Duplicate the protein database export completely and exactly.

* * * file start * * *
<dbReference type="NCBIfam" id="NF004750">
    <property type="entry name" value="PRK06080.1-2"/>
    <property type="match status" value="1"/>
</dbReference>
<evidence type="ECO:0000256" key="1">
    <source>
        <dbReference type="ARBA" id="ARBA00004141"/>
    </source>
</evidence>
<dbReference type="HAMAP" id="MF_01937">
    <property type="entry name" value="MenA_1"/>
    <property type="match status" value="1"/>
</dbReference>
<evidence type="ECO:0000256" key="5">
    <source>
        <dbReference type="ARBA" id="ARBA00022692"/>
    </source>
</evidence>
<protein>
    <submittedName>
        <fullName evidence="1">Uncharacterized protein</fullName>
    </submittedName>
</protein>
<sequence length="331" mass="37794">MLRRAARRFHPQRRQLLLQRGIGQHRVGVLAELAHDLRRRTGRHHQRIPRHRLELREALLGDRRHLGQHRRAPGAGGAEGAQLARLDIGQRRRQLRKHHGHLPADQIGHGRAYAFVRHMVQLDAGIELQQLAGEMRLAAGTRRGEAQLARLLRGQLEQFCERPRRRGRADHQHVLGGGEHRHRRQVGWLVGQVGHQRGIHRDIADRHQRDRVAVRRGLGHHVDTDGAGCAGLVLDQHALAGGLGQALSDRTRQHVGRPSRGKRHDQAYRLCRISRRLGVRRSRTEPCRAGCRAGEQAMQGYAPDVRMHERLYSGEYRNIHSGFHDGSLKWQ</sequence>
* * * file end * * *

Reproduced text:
<dbReference type="NCBIfam" id="NF004750">
    <property type="entry name" value="PRK06080.1-2"/>
    <property type="match status" value="1"/>
</dbReference>
<evidence type="ECO:0000256" key="1">
    <source>
        <dbReference type="ARBA" id="ARBA00004141"/>
    </source>
</evidence>
<dbReference type="HAMAP" id="MF_01937">
    <property type="entry name" value="MenA_1"/>
    <property type="match status" value="1"/>
</dbReference>
<evidence type="ECO:0000256" key="5">
    <source>
        <dbReference type="ARBA" id="ARBA00022692"/>
    </source>
</evidence>
<protein>
    <submittedName>
        <fullName evidence="1">Uncharacterized protein</fullName>
    </submittedName>
</protein>
<sequence length="331" mass="37794">MLRRAARRFHPQRRQLLLQRGIGQHRVGVLAELAHDLRRRTGRHHQRIPRHRLELREALLGDRRHLGQHRRAPGAGGAEGAQLARLDIGQRRRQLRKHHGHLPADQIGHGRAYAFVRHMVQLDAGIELQQLAGEMRLAAGTRRGEAQLARLLRGQLEQFCERPRRRGRADHQHVLGGGEHRHRRQVGWLVGQVGHQRGIHRDIADRHQRDRVAVRRGLGHHVDTDGAGCAGLVLDQHALAGGLGQALSDRTRQHVGRPSRGKRHDQAYRLCRISRRLGVRRSRTEPCRAGCRAGEQAMQGYAPDVRMHERLYSGEYRNIHSGFHDGSLKWQ</sequence>